In Numbers 20, Moses was so angry with the Hebrews for their rebellion and lack of faith that he struck twice on a rock that God had only told him to knock. Interestingly, although Moses' furious disobedience was still effective in producing water from the rock.

God punished Moses for his sinful acts by saying: "… Because you did not believe in me to keep me holy in the eyes of the people of Israel, you should not bring this assembly to the country that I gave them ”(Numbers 20:12).

Even if our anger against God is misplaced, it only becomes sin if we respond sinfully – by cursing God, becoming bitter, getting lost in our relationship with Him, hurting others, or simply walking in disobedience.

This leads to the ultimate reality of our anger.

3. A mature believer will not remain angry

Instead of reacting in a sinful manner in their anger, a mature person will consider why they are angry and work to curb, control and even let go of their anger. Being serious, aggressive and motivated is sometimes appropriate and effective, but acting or being controlled by our anger does not lead to healthy results. James even says that "man's wrath does not bring about God's righteousness …" (James 1:20).

Paul goes so far as to say that if we are angry with a brother or sister in Christ, that "… now is the time to get rid of anger … and forgive anyone who insults you. Remember, the Lord has forgiven you, so you must forgive others ”(Colossians 3: 8-13).

So if we are angry with God, how much more should we find and let go of the root cause in our hearts. I don't think God is mad at us when we are angry with him. I think he is personable and compassionate.

When my own children get angry with me, I want to know how they feel – not so that I can reprimand them – but in my pity I can help them understand why I made the decision I made , and knowing that I love you.

How much more would God, our heavenly Father, show us mercy! In response to a similar question, John Piper said that hiding our anger from an omniscient God, rather than just honestly confessing it, only makes matters worse. Because then our hypocrisy and deception will build up bitterness instead of leading to repentance, devotion and ultimately worship.

In the plaintive psalms in which David appears to be frustrated or even upset with God, he always responds with praise and gratitude instead of bitterness. For example, in Psalm 13: 5-6 we read: "But I trusted in your steadfast love; My heart will be happy about your salvation. "Or in Psalm 42, after asking himself a thoughtful question:" Why are you depressed, my soul, and why are you in me in turmoil? "David replies with" Hope in God; for I will praise him again, my salvation and my God ”(Psalm 42:11).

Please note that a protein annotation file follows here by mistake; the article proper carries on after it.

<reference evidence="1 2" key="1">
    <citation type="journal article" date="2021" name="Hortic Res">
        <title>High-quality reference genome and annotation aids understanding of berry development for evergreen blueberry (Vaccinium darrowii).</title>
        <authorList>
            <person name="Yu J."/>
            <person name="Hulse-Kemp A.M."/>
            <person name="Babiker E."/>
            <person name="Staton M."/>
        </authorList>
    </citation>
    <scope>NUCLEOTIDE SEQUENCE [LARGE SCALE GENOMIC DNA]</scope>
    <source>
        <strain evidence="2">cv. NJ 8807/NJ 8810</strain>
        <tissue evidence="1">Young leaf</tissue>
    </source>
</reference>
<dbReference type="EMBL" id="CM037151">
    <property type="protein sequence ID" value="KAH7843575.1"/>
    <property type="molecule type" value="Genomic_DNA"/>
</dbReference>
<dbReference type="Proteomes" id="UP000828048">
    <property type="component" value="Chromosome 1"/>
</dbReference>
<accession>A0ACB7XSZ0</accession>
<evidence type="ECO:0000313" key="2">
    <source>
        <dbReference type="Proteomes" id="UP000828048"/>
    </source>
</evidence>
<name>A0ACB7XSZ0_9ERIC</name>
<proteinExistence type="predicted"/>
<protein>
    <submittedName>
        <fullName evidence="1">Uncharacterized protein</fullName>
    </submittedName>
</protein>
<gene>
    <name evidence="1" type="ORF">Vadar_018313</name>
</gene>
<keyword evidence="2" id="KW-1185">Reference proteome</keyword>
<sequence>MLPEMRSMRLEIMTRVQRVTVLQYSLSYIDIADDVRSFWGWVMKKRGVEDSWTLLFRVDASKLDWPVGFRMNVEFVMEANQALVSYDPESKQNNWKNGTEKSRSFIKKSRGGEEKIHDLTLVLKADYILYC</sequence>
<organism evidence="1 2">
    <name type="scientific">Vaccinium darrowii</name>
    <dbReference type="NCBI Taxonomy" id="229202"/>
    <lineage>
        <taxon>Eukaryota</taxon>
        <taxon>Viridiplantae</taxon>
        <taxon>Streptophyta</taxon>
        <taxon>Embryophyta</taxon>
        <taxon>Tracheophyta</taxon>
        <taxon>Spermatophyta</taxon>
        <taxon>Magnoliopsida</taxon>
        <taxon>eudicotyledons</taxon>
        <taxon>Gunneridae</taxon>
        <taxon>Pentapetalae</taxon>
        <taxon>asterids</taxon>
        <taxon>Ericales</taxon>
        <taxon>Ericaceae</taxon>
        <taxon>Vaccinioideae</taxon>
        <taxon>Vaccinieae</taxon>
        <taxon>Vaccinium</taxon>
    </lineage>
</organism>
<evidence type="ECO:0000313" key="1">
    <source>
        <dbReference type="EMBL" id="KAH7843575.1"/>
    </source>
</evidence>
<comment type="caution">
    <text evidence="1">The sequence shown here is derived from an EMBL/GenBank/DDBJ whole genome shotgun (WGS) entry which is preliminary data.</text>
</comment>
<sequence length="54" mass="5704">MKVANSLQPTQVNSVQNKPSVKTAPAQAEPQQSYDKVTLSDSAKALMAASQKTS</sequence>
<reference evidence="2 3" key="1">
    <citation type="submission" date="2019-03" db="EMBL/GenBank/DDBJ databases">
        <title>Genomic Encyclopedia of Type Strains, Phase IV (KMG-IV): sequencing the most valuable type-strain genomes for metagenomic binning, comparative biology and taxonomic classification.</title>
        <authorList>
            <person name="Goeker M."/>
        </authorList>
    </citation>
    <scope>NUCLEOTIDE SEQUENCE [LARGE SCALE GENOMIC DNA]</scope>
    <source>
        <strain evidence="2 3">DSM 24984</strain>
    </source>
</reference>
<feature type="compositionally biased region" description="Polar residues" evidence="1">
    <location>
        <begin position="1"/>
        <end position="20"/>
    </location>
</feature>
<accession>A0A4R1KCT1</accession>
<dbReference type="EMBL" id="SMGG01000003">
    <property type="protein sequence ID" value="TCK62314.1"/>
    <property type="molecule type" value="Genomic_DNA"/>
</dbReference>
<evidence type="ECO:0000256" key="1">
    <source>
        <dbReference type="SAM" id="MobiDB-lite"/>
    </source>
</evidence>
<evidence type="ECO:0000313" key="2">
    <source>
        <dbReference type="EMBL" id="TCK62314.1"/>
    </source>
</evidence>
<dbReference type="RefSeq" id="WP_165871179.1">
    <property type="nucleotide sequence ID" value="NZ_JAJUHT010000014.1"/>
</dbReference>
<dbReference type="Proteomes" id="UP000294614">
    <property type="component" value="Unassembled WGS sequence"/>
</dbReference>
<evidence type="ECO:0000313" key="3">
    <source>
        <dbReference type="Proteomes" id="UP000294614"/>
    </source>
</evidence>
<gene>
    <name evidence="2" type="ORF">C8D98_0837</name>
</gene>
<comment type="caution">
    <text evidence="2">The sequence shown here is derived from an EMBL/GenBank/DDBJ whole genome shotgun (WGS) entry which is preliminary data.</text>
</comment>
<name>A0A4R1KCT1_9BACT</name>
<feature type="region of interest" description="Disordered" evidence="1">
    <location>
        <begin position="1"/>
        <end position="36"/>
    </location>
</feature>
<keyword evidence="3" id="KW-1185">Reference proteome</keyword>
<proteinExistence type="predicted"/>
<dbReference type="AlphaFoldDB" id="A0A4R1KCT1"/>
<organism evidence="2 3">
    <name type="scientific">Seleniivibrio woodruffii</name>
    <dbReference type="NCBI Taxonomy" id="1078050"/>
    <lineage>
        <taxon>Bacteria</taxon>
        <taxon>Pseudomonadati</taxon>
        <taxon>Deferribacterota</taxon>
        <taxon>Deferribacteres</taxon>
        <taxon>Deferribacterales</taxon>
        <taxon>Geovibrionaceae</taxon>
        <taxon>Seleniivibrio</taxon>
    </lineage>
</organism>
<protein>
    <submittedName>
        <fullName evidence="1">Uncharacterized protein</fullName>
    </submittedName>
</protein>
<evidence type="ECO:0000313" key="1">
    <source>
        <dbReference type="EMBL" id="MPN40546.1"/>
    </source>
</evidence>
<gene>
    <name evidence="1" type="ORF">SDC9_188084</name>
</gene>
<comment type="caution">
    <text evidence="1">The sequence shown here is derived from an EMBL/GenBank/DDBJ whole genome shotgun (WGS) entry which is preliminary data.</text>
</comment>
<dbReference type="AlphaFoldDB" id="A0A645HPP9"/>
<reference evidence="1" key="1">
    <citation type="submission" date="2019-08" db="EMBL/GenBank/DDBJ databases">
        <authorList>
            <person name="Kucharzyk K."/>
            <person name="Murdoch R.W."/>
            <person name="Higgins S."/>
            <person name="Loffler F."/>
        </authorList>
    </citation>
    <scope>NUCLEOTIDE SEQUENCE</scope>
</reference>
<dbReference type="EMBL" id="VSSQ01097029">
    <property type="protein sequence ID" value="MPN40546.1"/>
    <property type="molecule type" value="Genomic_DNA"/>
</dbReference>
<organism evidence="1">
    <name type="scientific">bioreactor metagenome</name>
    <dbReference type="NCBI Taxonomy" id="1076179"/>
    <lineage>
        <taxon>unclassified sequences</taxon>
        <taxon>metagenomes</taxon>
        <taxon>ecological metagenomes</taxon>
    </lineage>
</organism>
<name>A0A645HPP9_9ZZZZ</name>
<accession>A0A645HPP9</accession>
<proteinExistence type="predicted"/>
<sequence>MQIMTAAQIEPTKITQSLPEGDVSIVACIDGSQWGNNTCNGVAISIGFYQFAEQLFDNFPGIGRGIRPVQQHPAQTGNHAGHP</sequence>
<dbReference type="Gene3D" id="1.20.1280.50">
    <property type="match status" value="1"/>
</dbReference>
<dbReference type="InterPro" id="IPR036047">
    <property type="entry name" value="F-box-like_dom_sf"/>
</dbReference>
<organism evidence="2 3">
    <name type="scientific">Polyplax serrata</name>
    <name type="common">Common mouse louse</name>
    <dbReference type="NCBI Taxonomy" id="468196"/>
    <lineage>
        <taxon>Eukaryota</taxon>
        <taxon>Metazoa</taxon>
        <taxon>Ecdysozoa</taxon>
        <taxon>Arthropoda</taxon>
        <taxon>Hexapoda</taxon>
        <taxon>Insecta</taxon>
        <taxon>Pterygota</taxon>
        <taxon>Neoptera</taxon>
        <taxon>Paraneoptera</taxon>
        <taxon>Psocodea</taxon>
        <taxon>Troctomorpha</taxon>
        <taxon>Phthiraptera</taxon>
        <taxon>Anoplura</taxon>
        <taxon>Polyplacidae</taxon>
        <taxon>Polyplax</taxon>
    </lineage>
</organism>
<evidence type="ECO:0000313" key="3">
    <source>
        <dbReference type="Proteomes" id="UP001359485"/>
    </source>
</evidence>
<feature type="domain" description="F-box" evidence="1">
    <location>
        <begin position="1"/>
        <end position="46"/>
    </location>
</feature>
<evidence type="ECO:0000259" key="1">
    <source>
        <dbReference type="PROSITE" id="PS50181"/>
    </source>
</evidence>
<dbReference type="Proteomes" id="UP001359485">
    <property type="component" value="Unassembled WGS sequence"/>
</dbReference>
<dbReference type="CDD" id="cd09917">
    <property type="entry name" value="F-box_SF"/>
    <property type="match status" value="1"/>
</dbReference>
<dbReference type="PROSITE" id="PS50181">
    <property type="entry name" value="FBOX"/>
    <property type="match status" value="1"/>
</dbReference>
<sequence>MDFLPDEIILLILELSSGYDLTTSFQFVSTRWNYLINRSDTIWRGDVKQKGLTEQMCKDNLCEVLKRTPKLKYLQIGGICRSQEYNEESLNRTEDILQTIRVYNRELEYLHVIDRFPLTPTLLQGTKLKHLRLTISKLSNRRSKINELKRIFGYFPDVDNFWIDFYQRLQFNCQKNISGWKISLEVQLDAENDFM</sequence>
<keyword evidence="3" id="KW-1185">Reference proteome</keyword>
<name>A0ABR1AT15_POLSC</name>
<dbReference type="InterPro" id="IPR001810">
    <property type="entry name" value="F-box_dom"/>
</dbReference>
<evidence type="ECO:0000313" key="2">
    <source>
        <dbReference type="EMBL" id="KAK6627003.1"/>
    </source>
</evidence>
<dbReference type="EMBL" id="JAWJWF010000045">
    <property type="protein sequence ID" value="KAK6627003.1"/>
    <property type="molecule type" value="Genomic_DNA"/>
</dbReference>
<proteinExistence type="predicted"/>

What has changed in David?s heart? Not only did he let go of his feelings of anger towards God, but he also let go of his beliefs about God that were not helpful, out of scripture, untrue and misplaced. Instead, he admitted a general sentence in Scripture that God is "merciful and gracious … slow with anger … and rich in constant love "(Psalm 86:15, 103: 8, 145: 8; Exodus 34: 6; Number 14:18; Nehemiah 9:17).

What does that mean?

While we may not sin when we feel anger against God, we need to use the emotions to make ourselves look into our souls, to discover a false belief, to surrender it to God, and then turn around and turn to God for it praise how he is always good and what he does is always right, for his honor and for our own good. Let our anger drive us to a deeper love.

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Robert Hampshire is the senior pastor of the village church in Churchville, Virginia. He has been married to Rebecca since 2008 and has three children, Brooklyn, Bryson and Abram. Robert attended North Greenville University in South Carolina for his bachelor's degree and Liberty University in Virginia for his master's. He has served in various roles as a worship pastor, youth pastor, family pastor and now as a pastor. He promotes his service through his blog site Pastoring a Village: Sermons, Thoughts, Devos. His goal in life is to serve God and his church by reaching the lost with the gospel, making devoted disciples, equipping and empowering others to continue in their faith and calling, and leading a culture of multiplication to the glory of God. Find out more about him here.